Honorable Mention:

(Duplicated Records)
You know that feeling you get when you find yourself locked in an old fruit cellar and suddenly realize something is down there with you? That is precisely the same atmosphere of nauseating horror to be discovered on this second full-length from Norway's Obliteration. I somehow missed these dudes when they played MDF this year and while I'd like to say it was because I was off at the Edgar Allan Poe Museum soaking up some literary history, the truth is, I was probably engaged in a heated game of Chinese Face Punch. My loss. This is a band so deeply and intuitively connected to their dark graveyard vision that they can clamber down strange paths and still deliver us into the terrible gaping jaws of DEATH! The Worm That Gnaws In The Night is a nearly 10 minute disasterpiece of pig-squealing guitars, swirling leads and agonized death rattles that will make your Hellhammer records ride off into the sunset on a pale horse. Technically this was released in late 2009 but the vinyl version did not emerge until 2010 and only recently arrived at the Dread Compound where it has been in steady rotation. The LP also comes with a 7" featuring one crushing original and a fuckin' Dr. Shrinker cover from the 1989 Wedding the Grotesque demo. I don't particularly care for the cover art but at least it's not goatmen pulling a train on Jesus and besides, if the band photos are any indication, vocalist/guitarist Sindre Solem appears to be about 9 feet tall and ain't the kinda dude I wanna piss off. A real gem!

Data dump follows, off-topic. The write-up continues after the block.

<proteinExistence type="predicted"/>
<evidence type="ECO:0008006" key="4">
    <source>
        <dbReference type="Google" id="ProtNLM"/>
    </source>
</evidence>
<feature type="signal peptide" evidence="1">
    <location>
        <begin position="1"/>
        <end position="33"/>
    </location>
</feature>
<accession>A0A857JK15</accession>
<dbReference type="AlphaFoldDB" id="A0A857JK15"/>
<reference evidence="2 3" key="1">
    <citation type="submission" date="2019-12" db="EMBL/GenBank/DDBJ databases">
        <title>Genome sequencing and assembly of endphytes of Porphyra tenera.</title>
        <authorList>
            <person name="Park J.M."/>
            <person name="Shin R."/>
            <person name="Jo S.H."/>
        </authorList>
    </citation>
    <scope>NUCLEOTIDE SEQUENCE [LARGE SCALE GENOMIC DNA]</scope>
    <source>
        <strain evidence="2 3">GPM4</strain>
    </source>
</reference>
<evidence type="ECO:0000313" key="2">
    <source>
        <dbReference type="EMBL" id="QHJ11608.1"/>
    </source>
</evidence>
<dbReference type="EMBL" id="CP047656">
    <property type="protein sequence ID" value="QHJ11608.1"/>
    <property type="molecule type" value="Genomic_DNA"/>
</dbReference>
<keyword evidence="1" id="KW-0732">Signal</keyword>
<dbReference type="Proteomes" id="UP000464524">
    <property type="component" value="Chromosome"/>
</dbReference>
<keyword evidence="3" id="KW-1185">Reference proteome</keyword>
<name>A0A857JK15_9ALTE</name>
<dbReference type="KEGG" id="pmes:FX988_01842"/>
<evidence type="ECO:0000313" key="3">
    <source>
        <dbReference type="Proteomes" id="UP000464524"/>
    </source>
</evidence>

Thursday, December 23, 2010

BEST OF 2010 (part 3)